The government has stepped up efforts to increase crop and animal production as part of its wider goal to increase exports and foreign exchange earnings. This is also intended to close the big balance of payments gap Rwanda currently faces.
The initiative will also support the country’s development blueprint. Business Times’ Peterson Tumwebaze caught up with the Minister of Agriculture Dr. Agnes Kalibata and other experts who explain how this will be achieved.
Rwanda has stepped up initiatives geared at boosting agriculture production and agro-processing to a move that will help deliver the second phase of the Economic Development and Poverty Reduction Strategy II (EDPRSII) objectives.
According to Dr. Agnes Kalibata, the Minister for Agriculture, the Government is supporting innovative ideas that have the potential to transform the country’s number one driver of the economy.
Kalibata noted the Government is developing relevant policies and an enabling environment to foster investment in the agriculture sector. She added that both the private and public sectors will all play a big role to boost productivity and performance of stakeholders, especially small-scale farmers.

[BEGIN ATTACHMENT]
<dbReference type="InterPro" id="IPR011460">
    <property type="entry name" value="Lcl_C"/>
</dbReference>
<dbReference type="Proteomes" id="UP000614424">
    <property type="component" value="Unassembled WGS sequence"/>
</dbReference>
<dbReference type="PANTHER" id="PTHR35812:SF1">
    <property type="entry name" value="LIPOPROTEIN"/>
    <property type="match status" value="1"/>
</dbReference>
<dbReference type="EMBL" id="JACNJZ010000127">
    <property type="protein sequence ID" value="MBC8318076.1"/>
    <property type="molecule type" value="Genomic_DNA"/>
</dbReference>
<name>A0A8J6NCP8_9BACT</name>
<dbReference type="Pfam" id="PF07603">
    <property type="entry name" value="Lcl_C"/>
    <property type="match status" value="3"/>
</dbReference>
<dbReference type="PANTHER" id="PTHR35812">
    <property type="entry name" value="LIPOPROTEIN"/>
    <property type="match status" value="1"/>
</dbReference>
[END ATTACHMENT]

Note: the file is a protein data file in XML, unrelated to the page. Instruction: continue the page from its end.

This fiscal year, the Government allocated over Rwf54b to the sector, reflecting an 11 per cent of the total national budget envelope of Rwf1.6 trillion.
According to Amb. Valentine Rugwabiza, the Rwanda Development Board chief executive officer, said the agriculture industry will thrive only through private public partnerships and innovative technology.
“That;s why we want to further streamline the sector to attract private investments. This will help the country thrive economically and realise its EDPRS II growth target,” Rugwabiza noted.
The Government targets to create about 200,000 off-farm jobs annually under the country’s development blueprint, among other targets.
“We need to provide technical support and business development services and promote agricultural diversification, as well as promote agriculture as a business activity,” Kalibata said. She was speaking during the just-concluded ICT for Agriculture summit in Kigali.
Rwanda has established an investment service centre at RDB to attract investors into the agro-sector.
The centre assists foreign investors secure the required approvals, certificates, work permits, tax incentives and land registrations.
Rwanda investment law provides permanent residence and access to land for investors.
The law also fixes the minimum initial capital investment requirement for foreign investors at $250,000 to qualify for tax and other investment incentives.
According to the African Agriculture Status report for 2013, the sector will require average annual net investment of $83b in sub-Saharan Africa, where predominant numbers of farmers are smallholders.
The projected investments in the agricultural sector are estimated at $20b for crop farming and $13b for livestock production.